Cabergoline for reducing ovarian hyperstimulation syndrome in assisted reproductive technology treatment cycles: A prospective randomized controlled trial

Hadar Amir, Dan Yaniv, Joseph Hasson, Ami Amit, David Gordon, Foad Azem

Research output: Contribution to journalArticlepeer-review

Abstract

Objective: To investigate whether cabergoline (Cb2), a dopamine agonist, reduces ovarian hyperstimulation syndrome (OHSS) in high-risk women undergoing assisted reproductive technology (ART), and to analyze whether cabergoline affects the outcome of ART. Study Design: Forty infertile women at risk of developing OHSS were enrolled in the trial. The inclusion criteria were as follows: infertile women undergoing IVF with serum estradiol concentration > 4,000 pg/mL or with > 20 follicles > 12 mm on the day of human chorionic gonadotropin (hCG) administration, and 18–40 years of age. They were randomized into 2 groups: the Cb2 group (n=20) received 0.5 mg oral Cb2 per day for 8 consecutive days beginning on the day of hCG, and the control group (n=20) received no medication. Results: Ascites was significantly lower (p=0.008) in the Cb2 group as compared with the control group. The incidence of moderate OHSS was also significantly lower (p=0.04) in the Cb2 as compared to the control group. There was no evidence of statistically significant differences regarding the parameters of ART outcome. Conclusion: Our data supports the use of Cb2 in the management of high-risk women undergoing ART and, consequently, achieving lowered risk of OHSS, with no deleterious impact on ART outcomes.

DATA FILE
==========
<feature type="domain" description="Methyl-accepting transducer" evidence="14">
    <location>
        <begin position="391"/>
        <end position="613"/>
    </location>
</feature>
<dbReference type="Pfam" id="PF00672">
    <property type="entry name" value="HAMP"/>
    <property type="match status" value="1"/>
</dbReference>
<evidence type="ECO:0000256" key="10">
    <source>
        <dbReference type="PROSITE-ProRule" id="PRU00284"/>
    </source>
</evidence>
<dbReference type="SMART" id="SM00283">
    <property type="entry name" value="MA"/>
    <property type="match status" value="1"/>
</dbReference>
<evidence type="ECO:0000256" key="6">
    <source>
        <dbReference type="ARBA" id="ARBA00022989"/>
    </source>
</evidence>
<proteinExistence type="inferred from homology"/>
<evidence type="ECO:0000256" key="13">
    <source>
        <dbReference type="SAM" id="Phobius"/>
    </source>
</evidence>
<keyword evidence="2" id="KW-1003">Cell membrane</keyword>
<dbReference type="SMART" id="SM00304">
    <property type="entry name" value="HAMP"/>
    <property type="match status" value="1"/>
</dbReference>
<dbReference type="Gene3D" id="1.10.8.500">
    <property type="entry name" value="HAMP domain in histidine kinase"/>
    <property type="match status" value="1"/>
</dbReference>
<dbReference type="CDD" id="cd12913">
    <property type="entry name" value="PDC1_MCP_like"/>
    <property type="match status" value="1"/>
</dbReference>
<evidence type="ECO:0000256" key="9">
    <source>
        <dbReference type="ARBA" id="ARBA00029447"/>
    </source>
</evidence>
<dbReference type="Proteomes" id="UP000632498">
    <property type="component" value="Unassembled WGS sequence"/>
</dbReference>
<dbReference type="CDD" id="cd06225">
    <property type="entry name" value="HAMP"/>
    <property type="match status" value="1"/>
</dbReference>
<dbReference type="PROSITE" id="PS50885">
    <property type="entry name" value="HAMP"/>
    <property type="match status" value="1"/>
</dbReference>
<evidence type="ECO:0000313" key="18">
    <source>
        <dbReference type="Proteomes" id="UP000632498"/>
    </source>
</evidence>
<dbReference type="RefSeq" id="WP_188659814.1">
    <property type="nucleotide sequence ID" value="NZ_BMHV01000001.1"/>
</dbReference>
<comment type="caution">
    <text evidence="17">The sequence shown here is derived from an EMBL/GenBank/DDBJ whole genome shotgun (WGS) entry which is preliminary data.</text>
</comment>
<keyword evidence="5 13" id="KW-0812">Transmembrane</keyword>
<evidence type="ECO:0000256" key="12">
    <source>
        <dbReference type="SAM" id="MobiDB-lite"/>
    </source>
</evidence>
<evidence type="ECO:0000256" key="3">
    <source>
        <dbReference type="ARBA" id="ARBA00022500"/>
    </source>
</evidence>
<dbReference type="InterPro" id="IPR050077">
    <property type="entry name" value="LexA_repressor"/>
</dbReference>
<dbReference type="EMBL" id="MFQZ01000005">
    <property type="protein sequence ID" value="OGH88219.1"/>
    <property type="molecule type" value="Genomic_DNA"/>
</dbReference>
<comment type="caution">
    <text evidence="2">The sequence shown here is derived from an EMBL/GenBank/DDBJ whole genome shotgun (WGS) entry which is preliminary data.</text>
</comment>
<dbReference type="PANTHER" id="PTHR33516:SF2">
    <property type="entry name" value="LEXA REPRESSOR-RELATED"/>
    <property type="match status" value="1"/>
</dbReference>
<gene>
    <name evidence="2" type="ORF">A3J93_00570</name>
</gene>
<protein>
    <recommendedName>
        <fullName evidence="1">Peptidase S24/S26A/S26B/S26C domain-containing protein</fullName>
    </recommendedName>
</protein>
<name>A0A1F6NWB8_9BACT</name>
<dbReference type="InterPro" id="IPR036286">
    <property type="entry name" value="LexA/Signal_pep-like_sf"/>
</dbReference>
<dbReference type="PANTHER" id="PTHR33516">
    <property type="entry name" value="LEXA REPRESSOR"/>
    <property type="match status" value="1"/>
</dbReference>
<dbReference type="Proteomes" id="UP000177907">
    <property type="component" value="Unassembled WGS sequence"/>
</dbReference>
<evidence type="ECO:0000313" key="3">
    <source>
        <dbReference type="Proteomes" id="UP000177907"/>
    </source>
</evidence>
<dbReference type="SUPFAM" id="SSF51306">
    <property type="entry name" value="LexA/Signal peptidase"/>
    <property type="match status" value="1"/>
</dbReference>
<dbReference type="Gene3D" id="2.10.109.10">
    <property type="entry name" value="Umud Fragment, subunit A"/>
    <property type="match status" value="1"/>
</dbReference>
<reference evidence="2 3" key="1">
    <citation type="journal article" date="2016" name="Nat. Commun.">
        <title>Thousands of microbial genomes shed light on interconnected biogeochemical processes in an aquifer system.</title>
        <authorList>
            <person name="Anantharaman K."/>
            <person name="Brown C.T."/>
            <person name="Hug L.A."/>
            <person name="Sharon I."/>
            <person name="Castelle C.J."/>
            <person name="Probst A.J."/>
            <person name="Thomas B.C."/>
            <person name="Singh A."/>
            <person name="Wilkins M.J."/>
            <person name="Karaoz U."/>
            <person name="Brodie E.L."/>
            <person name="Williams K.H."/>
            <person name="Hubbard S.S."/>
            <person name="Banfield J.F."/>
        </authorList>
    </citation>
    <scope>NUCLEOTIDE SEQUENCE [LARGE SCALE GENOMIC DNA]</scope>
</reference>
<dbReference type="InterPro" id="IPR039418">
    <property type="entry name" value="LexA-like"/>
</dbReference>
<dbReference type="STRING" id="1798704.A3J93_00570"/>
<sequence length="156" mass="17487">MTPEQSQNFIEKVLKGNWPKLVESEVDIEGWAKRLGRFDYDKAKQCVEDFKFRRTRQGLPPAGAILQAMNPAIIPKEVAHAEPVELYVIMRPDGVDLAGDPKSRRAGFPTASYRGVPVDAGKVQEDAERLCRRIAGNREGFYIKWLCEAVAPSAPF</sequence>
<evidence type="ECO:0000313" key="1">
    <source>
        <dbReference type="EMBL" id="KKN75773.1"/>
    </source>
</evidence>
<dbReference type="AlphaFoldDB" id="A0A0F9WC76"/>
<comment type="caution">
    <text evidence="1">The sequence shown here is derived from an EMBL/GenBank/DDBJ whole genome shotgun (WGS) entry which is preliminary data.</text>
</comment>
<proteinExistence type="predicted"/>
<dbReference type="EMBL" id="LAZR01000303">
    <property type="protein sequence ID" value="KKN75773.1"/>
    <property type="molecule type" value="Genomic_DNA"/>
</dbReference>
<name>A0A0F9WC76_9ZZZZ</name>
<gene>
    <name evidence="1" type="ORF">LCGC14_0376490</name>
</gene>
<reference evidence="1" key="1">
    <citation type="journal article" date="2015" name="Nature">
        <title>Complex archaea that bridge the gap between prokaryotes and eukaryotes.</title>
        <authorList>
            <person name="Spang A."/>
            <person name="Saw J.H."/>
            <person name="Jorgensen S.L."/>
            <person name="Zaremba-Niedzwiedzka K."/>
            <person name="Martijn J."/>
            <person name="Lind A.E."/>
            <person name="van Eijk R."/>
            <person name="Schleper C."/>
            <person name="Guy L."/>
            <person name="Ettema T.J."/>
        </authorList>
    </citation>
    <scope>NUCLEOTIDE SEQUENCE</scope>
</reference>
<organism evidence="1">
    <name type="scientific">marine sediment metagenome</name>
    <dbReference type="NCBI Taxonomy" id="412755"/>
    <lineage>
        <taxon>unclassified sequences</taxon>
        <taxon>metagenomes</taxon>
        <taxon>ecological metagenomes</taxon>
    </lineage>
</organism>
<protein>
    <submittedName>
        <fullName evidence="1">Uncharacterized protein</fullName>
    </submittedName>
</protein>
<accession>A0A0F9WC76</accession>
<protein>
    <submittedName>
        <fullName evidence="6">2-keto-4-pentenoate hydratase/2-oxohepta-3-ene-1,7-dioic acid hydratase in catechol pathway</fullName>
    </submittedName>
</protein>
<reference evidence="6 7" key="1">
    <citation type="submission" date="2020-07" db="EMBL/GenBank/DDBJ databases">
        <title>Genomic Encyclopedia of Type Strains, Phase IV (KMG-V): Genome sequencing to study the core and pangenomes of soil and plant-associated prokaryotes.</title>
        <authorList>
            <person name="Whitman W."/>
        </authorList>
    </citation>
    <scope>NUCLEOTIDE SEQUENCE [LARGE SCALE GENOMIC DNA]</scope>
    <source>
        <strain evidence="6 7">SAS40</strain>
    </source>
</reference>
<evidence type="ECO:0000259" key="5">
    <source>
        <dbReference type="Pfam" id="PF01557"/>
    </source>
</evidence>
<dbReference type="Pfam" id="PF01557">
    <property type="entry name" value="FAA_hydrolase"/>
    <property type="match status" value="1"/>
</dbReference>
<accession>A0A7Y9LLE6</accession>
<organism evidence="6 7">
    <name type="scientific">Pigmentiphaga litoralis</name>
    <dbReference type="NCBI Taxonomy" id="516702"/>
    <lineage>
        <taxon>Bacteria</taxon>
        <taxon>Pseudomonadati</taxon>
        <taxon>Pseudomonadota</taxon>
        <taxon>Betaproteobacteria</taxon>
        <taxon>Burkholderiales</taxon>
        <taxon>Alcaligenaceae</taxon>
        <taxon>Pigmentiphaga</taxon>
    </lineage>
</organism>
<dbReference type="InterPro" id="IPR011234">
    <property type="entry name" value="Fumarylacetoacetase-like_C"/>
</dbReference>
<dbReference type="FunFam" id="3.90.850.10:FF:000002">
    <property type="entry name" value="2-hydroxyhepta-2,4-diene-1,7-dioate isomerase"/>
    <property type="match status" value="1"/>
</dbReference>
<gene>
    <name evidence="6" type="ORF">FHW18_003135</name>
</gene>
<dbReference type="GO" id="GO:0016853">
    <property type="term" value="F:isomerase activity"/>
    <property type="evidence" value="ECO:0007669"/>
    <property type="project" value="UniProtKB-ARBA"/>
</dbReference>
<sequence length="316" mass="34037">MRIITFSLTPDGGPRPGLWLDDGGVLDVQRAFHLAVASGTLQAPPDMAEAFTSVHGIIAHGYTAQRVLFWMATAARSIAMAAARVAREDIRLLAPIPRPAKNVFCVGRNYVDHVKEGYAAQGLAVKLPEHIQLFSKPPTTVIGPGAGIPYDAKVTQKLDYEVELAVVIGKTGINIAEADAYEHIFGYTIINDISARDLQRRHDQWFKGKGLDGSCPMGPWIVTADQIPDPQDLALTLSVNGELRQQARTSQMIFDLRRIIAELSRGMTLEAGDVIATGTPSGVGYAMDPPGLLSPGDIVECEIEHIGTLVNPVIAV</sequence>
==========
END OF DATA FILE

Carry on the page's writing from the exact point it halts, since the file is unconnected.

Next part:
Original languageEnglish
Pages (from-to)48-54
Number of pages7
JournalThe Journal of reproductive medicine
Volume60
Issue number1
StatePublished - Feb 2015

Keywords

  • Assisted
  • Assisted reproductive techniques
  • Cabergoline
  • Dopamine agonist
  • Ovarian hyperstimulation syndrome
  • Reproductive technology
  • Vascular endothelial growth factor receptor–2 (VEGFR-2)

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